dude commented on the blog post Assessing the Costs and Rewards of the Libor Rate-Rigging Scandal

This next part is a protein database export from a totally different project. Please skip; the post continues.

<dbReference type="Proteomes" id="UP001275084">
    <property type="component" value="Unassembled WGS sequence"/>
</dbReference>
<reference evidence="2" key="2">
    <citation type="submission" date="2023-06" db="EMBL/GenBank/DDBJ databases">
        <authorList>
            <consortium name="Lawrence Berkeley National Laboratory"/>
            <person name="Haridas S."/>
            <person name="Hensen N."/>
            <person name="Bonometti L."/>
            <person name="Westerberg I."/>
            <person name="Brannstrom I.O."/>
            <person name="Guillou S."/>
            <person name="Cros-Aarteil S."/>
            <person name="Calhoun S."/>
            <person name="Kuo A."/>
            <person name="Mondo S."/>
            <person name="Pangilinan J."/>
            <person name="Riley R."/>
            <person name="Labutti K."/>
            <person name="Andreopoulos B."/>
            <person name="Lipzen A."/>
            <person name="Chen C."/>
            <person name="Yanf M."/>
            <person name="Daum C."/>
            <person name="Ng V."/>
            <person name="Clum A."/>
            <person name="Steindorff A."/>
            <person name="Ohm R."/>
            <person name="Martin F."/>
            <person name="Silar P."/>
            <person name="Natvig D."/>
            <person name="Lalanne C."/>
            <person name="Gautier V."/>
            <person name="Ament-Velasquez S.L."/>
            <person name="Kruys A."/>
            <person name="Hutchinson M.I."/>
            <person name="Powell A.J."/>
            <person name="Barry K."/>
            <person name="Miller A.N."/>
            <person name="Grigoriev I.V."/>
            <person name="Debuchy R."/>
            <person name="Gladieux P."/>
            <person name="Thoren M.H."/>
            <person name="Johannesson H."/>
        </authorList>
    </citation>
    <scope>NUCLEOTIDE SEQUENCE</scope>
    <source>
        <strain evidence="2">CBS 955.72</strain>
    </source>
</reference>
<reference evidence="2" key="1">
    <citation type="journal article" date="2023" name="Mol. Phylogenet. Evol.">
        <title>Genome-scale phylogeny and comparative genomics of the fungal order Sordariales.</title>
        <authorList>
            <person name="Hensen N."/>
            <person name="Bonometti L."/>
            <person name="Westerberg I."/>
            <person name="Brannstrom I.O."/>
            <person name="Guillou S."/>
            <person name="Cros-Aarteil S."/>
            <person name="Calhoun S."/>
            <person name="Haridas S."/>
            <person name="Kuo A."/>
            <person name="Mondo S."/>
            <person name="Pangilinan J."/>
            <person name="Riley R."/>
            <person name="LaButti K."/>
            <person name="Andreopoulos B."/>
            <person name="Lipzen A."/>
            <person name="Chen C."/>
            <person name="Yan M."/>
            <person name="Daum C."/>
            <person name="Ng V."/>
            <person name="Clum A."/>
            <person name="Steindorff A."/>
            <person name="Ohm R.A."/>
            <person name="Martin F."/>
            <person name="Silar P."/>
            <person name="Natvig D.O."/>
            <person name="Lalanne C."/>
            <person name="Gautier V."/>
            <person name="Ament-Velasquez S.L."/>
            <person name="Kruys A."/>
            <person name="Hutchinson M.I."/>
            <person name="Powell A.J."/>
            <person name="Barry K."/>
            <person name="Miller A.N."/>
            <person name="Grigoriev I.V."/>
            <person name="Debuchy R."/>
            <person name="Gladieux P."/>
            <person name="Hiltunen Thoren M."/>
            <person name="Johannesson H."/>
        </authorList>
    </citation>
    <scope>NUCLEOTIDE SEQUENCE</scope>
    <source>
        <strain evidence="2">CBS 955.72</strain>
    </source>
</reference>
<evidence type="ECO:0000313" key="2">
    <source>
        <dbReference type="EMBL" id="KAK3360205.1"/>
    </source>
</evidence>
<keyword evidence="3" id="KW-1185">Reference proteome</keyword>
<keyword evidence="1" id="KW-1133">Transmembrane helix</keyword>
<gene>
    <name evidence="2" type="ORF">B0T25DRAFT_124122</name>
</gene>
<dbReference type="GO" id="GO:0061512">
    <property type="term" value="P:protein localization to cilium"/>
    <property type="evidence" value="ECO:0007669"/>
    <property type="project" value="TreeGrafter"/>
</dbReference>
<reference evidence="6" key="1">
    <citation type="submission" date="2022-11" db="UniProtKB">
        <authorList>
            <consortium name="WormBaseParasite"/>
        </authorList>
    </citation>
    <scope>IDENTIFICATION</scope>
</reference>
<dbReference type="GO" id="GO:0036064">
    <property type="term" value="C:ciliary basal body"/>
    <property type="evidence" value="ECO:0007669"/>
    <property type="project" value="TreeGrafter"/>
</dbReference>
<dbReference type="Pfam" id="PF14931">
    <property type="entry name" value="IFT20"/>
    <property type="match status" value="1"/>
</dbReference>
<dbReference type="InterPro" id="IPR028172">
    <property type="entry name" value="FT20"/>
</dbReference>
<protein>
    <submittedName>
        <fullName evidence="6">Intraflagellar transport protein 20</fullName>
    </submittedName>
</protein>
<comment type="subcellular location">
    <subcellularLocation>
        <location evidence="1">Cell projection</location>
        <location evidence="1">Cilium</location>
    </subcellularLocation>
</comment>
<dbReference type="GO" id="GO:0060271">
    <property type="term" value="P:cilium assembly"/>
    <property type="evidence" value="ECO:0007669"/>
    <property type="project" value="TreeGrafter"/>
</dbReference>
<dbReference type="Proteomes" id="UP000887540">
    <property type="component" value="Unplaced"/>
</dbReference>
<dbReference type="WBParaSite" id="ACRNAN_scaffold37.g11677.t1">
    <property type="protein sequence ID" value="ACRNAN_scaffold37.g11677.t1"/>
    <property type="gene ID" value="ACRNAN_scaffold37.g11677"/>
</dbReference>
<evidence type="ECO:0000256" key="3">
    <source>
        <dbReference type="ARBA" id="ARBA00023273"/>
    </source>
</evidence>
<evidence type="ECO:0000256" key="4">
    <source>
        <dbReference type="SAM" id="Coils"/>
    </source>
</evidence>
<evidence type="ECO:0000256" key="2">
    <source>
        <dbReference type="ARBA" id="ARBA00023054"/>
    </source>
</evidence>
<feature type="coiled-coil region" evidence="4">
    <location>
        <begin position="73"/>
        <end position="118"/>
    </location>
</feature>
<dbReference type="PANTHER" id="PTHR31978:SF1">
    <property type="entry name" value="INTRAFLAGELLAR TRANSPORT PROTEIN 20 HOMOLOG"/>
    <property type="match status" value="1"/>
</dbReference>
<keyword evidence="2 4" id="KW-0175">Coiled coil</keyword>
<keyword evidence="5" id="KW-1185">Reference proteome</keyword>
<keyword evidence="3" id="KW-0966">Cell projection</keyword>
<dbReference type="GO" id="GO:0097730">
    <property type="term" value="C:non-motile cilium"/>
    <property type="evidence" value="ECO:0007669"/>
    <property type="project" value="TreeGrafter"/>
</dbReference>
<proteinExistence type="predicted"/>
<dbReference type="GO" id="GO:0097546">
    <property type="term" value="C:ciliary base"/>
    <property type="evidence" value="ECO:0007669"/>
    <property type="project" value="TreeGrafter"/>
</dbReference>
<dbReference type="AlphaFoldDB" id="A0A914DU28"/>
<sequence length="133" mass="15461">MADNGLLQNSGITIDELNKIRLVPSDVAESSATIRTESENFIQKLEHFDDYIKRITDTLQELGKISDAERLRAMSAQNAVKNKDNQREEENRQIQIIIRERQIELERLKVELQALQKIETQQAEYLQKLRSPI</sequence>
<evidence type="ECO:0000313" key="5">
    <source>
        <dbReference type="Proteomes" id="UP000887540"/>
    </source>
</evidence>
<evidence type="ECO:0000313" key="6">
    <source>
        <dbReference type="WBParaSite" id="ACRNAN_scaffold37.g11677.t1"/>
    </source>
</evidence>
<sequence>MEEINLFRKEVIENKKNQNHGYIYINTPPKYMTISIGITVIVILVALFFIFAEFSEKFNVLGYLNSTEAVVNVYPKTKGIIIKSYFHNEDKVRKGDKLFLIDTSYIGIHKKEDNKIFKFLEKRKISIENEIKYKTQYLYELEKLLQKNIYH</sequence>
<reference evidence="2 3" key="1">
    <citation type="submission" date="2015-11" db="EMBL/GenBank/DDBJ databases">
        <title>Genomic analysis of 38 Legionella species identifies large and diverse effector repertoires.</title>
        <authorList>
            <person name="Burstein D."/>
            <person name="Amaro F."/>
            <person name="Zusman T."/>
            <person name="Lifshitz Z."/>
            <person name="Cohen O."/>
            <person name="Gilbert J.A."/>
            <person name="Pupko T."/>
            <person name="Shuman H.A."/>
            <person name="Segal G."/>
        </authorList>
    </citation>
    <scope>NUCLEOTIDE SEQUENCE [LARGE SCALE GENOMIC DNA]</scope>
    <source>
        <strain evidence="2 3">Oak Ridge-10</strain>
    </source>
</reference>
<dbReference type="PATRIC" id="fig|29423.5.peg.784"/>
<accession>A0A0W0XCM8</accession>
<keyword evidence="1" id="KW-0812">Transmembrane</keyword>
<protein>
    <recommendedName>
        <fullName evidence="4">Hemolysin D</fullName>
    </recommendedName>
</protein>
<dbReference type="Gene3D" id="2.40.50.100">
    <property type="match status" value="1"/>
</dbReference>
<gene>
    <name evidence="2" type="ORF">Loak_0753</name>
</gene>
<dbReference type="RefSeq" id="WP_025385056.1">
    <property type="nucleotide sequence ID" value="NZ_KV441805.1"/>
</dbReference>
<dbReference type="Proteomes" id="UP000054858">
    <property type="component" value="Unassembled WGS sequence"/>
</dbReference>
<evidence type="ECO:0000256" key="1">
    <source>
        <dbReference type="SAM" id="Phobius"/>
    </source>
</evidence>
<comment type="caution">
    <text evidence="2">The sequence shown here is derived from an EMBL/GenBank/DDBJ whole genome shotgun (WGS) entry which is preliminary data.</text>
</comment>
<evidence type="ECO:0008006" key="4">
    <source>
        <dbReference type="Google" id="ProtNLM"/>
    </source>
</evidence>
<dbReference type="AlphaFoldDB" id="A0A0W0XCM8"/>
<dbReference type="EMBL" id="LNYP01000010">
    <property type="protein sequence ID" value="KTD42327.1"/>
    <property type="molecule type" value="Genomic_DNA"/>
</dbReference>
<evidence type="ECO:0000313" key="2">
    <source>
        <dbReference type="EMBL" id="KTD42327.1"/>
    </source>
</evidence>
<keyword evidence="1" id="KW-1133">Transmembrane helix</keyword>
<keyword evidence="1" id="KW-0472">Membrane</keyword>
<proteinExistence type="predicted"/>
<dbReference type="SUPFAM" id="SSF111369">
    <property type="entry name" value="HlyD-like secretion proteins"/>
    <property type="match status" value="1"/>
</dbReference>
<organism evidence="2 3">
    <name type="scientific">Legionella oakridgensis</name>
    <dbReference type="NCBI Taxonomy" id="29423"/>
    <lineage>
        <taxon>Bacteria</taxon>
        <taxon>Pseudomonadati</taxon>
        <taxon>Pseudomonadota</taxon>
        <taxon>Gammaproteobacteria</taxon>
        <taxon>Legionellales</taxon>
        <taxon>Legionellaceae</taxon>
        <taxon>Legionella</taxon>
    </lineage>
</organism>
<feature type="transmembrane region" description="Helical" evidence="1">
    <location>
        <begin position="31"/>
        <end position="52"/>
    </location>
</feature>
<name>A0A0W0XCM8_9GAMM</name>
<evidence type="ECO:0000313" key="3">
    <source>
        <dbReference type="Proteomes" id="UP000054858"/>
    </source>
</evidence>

Maybe a small point, but here it is. Most of the LIBOR coverage I see does not talk very much about the impact upon commercial borrowers–tends to focus on home mortgages. I used to have clients who borrowed money from Wachovia Bank (now Wells Fargo) that were LIBOR pegged in the early 2000′s. These borrowers built assisted living facilities and said they had much better loan terms via LIBOR than other loan instruments. At the time I didn’t know what LIBOR was and so I did a little investigation. I learned that the terms of loans based on those rates were considerably more favorable to clients like mine and while they had the potential of suddenly rising (as stated ‘on paper’), the banks would go on to show you they also had a multi-year history of remaining flat and predictable when US domestic rates were bouncing all over the place. That is why Wachovia was pushing them to their favorite clients I suppose. My clients checked the LIBOR rates monthly during periods of high domestic fluctuation and liked what they saw, borrowed heavily to develop and build. I learned a few years ago that they also converted their financing out of LIBORS as soon as they could (this would have been pre-2007 or 2008).